• Updated 2021.11.29 20:42
  • All Articles
  • member icon
  • facebook cursor
  • twitter cursor
TravelThings To Do
A little taste of Taiwan in JejuDeok Seong Won restaurant: 'A garden filled with goodness'
폰트키우기 폰트줄이기 프린트하기 메일보내기 신고하기
승인 2011.06.24  17:18:56
페이스북 트위터
▲ Spicy crab jjambbong. Photo by Kimberly Comeau

When I first stepped into the Deok Seong Won restaurant, the deep smell of rustic wood filled my senses. The sign above the restaurant welcomed us with Chinese characters that directly translate to goodness (deok), growing and prosperity (seong), and garden (won). In Chinese this phrase means “A garden filled with goodness.” The restaurant is clean and bright, with plants and flowers creating an atmosphere with a distinct Asian flair, adding to its overall charm.

The restaurant has a wonderful view overlooking the ocean at Seogwipo, and from afar you can see the International Convention Center and The Museum of African Art. For tourists especially, this is an amazing location for a memorable meal. For diners looking for some fresh air with their dinner, clean and comfortable seating is available outside on the deck, allowing for a full horizon view of Jungmun.

The menu is tailored to tourists, providing English, Korean and Chinese translations of the dishes. Some of the more popular ones are jjambbong (spicy red pepper soup with noodles) with seafood or crab, jajangmyeon (noodles served with black bean sauce) and tangsuyuk — known in Western parts of the world as sweet and sour pork (tang meaning sugar, su is vinegar and yuk, pork). Specialty dishes are also offered. I had the crab jjambbong and tangsuyuk and they were delicious! All ingredients served at Deok Seong Won come from Jeju except for the crab which comes from Busan.

I was greeted by the owner, Wang Yu Kuang, with a great big smile and warm eyes. Because it is a Chinese restaurant, my first question was if he was Chinese. And that is when the story began...

Wang’s grandfather was a businessman from Taiwan who came to Jeju in 1948 during the political upheaval in China. Just three years earlier Japan had surrendered to the allied forces at the conclusion of World War II. It was also in 1948 that nationalist leader Chiang Kai Shek was inaugurated as the first president of the newly formed Republic of China.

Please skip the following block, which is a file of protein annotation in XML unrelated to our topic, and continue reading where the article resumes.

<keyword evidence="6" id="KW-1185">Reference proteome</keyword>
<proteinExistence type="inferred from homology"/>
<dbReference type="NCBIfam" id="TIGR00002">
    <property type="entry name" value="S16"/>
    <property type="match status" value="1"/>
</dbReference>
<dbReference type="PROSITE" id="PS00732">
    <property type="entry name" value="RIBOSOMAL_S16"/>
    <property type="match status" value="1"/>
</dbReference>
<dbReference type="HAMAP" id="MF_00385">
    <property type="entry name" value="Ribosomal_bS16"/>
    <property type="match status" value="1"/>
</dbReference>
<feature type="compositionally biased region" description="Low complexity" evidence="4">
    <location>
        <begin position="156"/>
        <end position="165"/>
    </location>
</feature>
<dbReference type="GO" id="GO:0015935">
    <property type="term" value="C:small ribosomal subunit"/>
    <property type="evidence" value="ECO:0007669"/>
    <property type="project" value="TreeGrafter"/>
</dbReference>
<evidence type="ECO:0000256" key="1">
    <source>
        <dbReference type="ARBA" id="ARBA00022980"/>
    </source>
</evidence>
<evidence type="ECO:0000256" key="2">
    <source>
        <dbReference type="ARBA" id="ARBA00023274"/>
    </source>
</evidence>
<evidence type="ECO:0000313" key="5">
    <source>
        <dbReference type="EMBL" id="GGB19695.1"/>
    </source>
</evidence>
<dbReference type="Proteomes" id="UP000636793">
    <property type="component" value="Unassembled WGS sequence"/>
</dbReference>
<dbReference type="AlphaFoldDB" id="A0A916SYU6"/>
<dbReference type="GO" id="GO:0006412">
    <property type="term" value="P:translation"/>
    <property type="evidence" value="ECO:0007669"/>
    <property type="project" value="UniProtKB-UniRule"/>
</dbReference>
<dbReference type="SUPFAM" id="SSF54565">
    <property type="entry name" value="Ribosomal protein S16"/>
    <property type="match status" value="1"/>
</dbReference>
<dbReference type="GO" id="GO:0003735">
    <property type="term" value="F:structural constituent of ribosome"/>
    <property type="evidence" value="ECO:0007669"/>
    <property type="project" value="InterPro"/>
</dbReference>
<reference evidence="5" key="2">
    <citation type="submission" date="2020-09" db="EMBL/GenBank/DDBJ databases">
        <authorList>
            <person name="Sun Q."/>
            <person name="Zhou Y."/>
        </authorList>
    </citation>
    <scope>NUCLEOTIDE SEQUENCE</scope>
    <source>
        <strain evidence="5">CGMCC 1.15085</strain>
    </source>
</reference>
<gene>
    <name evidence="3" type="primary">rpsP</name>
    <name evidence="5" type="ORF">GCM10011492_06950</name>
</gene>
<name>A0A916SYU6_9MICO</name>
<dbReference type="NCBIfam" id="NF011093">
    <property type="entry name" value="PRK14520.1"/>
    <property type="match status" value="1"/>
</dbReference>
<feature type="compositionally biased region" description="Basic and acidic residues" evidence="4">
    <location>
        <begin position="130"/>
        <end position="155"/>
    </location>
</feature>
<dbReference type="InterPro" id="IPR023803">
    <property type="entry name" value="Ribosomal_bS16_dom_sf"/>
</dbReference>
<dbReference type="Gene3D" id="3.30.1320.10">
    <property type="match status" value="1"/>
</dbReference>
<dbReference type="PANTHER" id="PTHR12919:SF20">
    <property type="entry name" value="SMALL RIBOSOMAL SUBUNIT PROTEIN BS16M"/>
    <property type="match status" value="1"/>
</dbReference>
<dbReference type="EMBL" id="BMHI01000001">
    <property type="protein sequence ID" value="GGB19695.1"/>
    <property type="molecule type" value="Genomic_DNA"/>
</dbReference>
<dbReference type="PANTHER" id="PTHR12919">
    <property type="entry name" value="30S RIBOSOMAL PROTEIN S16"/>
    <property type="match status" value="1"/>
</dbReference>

Wang’s grandfather, along with his Japanese wife (whom he had met near Shanghai), established his restaurant in Gimnyeong upon arrival in Jeju. By 1950 he was unable, because of the turmoil in Taiwan, to return to the place of his birth. After about three years he moved his business to Seogwipo City, betting that it would be a better location. His wager paid off. The restaurant is still in Seogwipo today, and business is better than ever. His son, Wang Yu Kuang’s father, eventually took over the restaurant, and today he owns and runs it.

The Deok Seong Won Restaurant in Jungmun is notably different from the restaurant in Seogwipo City — and this is no coincidence. Wang Yu Kuang told me that while growing up, he saw his mother and father working day and night in the restaurant.

As a young man he also worked there and remembers those times as being nothing but hard work. He took some time off to travel the world, visiting New Zealand among other places. During these travels he came to see “how precious life is and that working hard is good but working too hard is not living life to the fullest,” he said. So in 2003, when he came back to Jeju to start his own restaurant, what was most important to him was to create a casual, more laid back version of his grandfather’s original establishment.

The atmosphere looks and feels different, and although many of the same dishes are served, the recipes do differ slightly. Everyday, between 3 p.m. and 5 p.m. the restaurant closes so the staff can regroup and prepare for the next meal. This ensures high quality food and superb customer service as well as giving the employees a breather.

I also had the opportunity to sample a few teas at the restaurant. My particular favorite was Oolong. This, and all of the other teas served are imported directly from Taiwan.

Owner Wang, who can speak Mandarin Chinese, Japanese, English, Korean, and Jeju dialect, said he would someday like to own a smaller restaurant and see it so busy that getting a table will only be possible with a reservation.

Deok Seong Won
2446-1 Jungmun-dong, Seogwipo City
Tel: 064-738-0750
Hours: 11 a.m. to 9 p.m. (the restaurant closes between 3 p.m. and 5 p.m.)

(Interpretation by Kim Jung Lim)

ⓒ Jeju Weekly 2009 (
All materials on this site are protected under the Korean Copyright Law and may not be reproduced, distributed, transmitted, displayed, published without the prior consent of Jeju Weekly.
폰트키우기 폰트줄이기 프린트하기 메일보내기 신고하기
페이스북 트위터
60 Second Travel
Jeju-Asia's No.1 for Cruise

Jeju Weekly

Mail to  |  Phone: +82-64-724-7776 Fax: +82-64-724-7796
#505 jeju Venture Maru Bldg,217 Jungangro(Ido-2 dong), Jeju-si, Korea, 690-827
Registration Number: Jeju Da 01093  |  Date of Registration: November 20, 2008  |  Publisher: Hee Tak Ko  | Youth policy: Hee Tak Ko
Copyright 2009 All materials on this site are protected under the Korean Copyright Law and may not be reproduced, distributed, transmitted, displayed, published
without the prior consent of jeju